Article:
That said, he added that this is not a permanent solution.Running Future Grid completely Renewable energy needs to be more flexible, as operators will not be able to burn fossil fuels to fill the temporary gap between energy demand and generation. (For example, on a heatwave night, people might use a lot of air conditioners, but no sun to power them.) That means infrastructure must be rebuilt so that it can deliver renewable energy over long distances. “But in the long run, we have no choice: we have to upgrade the gearbox,” he said.
Electric vehicles may also prove to be a valuable asset in smoothing electricity supply and demand by forming a distributed network of car batteries (along with household solar panels) that grid operators can tap into when needed. “For example, if we could take advantage of the batteries in an electric car or home battery, or if we could operate the roof [photovoltaics] A group of customers, and having them coordinate to provide some kind of service to support our transmission network, definitely helps with the intermittent problem,” said Patricia Hidalgo-Gonzalez, director of the Renewable Energy and Advanced Mathematics Laboratory at UC San Diego. and was not involved in the new paper. “As we have more and more renewable energy, this can greatly reduce the pressure on the grid. “
The studies agree on two other points: the economic and health benefits of decarbonization. Every step of the fossil fuel life cycle, from extraction to processing to burning, is terrifying for the human body. “There are huge non-economic benefits,” Abhyankar said of the transition to clean energy. “We found that this transition could also avert more than 200,000 premature deaths, as well as more than $800 billion to $1 trillion in other health [costs]. For example, as more cars switch to electric vehicles, air quality will improve, reducing the number of people affected by respiratory diseases.
The research reviewed by Abhyankar and his colleagues concluded that it is not cost that is holding back the deployment of renewable energy, batteries and electric vehicles. “The point is: the cost won’t be very high,” Abhyankar said. “In fact, some studies have found that it could potentially save consumers a lot of money.” For example, while installing solar panels on a home can be an expensive upgrade — especially without a massive tax rebate — starting from It will save homeowners money in the long run.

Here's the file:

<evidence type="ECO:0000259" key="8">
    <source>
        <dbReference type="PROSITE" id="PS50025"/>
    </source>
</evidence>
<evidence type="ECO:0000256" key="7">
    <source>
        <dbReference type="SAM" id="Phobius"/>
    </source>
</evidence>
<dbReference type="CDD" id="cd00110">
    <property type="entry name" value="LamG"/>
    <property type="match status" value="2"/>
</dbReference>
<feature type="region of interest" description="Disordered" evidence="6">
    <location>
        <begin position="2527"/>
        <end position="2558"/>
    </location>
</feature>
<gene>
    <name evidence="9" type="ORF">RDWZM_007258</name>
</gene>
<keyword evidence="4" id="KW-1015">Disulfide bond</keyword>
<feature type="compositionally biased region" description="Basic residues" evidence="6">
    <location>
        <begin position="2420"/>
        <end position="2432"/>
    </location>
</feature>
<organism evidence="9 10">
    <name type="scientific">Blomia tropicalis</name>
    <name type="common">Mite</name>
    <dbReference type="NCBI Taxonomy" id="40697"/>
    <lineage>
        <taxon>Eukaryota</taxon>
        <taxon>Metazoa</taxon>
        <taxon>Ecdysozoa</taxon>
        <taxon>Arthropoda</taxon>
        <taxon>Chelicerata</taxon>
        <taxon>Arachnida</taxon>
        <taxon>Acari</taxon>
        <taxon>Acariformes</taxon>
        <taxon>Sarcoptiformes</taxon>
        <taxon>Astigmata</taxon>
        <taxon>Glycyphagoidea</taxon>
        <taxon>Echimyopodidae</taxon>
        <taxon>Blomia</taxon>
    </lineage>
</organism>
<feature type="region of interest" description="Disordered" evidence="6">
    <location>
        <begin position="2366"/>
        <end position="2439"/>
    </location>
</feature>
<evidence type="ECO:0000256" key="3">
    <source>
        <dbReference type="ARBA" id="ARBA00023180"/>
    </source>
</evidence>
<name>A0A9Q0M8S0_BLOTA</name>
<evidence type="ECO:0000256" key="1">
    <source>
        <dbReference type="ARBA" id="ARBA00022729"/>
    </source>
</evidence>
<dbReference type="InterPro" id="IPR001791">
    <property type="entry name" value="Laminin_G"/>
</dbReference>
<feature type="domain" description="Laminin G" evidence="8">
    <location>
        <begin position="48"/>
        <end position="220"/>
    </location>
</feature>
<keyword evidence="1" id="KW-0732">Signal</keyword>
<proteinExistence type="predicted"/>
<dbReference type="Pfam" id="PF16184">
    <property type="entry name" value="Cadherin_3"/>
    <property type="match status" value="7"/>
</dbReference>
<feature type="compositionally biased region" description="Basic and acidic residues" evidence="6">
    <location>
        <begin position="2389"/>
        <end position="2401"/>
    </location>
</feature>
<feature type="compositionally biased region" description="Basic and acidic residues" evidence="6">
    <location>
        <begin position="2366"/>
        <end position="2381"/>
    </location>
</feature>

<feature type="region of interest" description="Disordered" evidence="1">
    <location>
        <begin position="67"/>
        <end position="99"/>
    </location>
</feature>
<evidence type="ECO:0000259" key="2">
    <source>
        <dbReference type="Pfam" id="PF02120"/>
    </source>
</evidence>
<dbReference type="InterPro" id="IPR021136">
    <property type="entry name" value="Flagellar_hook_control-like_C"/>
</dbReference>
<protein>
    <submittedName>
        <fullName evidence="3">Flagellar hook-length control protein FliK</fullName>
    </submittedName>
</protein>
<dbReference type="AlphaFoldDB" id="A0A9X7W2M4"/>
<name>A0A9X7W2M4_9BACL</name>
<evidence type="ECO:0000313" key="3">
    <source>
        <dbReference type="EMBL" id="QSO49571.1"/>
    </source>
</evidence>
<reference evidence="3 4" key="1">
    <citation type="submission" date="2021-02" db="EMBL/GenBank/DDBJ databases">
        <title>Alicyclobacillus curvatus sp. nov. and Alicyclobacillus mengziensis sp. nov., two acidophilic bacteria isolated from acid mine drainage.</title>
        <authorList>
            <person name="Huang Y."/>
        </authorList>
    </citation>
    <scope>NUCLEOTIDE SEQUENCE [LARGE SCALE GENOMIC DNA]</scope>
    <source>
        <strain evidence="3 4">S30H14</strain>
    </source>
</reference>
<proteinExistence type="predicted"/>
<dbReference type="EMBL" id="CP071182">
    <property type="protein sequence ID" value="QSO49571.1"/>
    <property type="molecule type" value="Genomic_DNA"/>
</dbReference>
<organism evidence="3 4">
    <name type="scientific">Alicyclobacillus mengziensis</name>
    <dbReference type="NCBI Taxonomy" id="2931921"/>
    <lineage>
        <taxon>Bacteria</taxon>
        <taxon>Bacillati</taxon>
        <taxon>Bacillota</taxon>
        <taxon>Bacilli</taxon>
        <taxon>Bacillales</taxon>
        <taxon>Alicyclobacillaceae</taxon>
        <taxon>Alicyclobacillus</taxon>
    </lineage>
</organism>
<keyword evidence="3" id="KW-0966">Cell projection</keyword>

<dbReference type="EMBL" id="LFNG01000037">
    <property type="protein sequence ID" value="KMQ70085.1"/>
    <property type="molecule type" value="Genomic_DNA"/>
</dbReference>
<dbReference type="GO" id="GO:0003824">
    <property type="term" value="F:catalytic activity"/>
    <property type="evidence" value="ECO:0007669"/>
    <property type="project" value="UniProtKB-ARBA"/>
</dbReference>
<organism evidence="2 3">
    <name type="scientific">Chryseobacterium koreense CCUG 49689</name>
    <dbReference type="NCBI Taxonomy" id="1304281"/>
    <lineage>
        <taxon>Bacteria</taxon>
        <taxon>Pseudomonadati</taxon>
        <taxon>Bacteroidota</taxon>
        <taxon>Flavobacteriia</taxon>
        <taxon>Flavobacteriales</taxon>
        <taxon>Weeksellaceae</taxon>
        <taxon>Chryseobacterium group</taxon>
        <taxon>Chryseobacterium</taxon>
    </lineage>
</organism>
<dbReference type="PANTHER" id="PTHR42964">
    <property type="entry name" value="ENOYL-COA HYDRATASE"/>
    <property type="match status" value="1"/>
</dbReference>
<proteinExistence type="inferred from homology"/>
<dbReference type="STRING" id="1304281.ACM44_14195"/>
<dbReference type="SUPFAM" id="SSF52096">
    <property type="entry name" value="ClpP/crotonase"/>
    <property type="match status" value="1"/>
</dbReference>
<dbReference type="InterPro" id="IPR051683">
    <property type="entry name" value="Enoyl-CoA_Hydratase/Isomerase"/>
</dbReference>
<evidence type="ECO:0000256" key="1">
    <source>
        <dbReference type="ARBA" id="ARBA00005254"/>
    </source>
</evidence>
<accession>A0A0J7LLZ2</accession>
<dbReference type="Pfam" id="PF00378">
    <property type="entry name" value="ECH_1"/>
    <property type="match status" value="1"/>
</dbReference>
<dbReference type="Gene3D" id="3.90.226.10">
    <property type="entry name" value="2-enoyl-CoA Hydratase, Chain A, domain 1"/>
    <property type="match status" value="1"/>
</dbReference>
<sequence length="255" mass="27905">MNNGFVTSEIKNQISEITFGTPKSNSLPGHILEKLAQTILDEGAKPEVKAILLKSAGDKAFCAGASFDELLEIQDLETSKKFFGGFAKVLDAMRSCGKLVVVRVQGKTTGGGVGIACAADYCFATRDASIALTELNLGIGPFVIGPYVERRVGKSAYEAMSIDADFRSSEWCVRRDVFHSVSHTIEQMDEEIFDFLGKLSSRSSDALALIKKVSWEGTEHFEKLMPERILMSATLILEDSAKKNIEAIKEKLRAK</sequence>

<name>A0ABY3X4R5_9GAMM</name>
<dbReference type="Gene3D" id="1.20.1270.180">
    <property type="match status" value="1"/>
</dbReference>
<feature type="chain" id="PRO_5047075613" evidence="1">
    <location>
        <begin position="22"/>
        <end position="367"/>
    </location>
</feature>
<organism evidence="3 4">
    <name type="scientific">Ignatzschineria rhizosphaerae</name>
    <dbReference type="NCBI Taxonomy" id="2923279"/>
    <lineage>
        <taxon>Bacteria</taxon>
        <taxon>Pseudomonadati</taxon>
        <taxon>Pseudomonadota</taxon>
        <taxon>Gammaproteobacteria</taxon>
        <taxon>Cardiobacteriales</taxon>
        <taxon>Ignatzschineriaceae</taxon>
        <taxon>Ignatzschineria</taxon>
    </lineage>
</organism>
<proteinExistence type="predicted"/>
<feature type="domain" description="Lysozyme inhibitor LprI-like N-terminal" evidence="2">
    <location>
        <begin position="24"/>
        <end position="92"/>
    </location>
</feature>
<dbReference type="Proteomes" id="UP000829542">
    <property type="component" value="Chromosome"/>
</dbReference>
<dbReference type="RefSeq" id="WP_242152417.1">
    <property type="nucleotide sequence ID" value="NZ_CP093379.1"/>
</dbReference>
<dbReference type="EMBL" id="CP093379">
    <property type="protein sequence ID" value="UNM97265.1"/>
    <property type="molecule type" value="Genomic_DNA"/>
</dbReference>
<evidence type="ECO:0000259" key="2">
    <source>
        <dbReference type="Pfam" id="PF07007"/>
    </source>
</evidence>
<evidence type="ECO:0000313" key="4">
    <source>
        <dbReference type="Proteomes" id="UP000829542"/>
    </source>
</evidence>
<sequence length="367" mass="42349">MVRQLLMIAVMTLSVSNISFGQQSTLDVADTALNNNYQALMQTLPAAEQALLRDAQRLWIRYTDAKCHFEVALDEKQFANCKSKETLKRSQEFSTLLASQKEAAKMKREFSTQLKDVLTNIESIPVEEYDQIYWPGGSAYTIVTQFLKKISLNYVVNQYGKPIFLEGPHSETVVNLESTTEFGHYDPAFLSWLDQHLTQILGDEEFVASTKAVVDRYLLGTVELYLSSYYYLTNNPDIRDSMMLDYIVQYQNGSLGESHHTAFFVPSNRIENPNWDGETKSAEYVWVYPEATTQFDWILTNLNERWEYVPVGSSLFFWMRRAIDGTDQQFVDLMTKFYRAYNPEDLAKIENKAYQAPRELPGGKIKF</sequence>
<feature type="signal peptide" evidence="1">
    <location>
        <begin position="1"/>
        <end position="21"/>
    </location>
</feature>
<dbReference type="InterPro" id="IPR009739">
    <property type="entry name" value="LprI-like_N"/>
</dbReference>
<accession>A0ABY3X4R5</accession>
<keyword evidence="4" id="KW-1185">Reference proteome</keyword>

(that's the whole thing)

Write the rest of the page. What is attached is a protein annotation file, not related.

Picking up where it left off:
Instead, the stumbling block is the policies needed to deploy them more broadly. While Democrats currently control Congress and the White House, they have struggled to pass substantial climate legislation. The Build Back Better program will promote U.S. manufacturing of renewable technologies, including Other climate benefitsbut West Virginia Senator Joe Manchin torpedoed it“It’s absolutely unsurprising that we’re nowhere near our goal of roughly halving greenhouse gas emissions by 2030,” said Mark Paul, an environmental economist at New College in Florida. “I think climate and It is clear to everyone in the policy community that we will definitely exceed these goals, unless We have considerable operations in Washington. “
and everywhere, About this question.For example, states could mandate that more energy come from renewable sources, while the federal government could provide more tax refund People buy electric cars, and cities can invest in charging stations for them, especially in low-income neighborhoods.
Another bottleneck, Paul said, is the lack of skilled labor to deploy and maintain solar and wind energy systems and energy-efficient home technologies such as heat pumps. Public investment in trade schools can help increase the workforce. “This actually presents a very important economic opportunity to revitalize the struggling American working class,” Paul said. “We just need policy to steer the ship in the right direction and make sure that transition happens as quickly as possible.”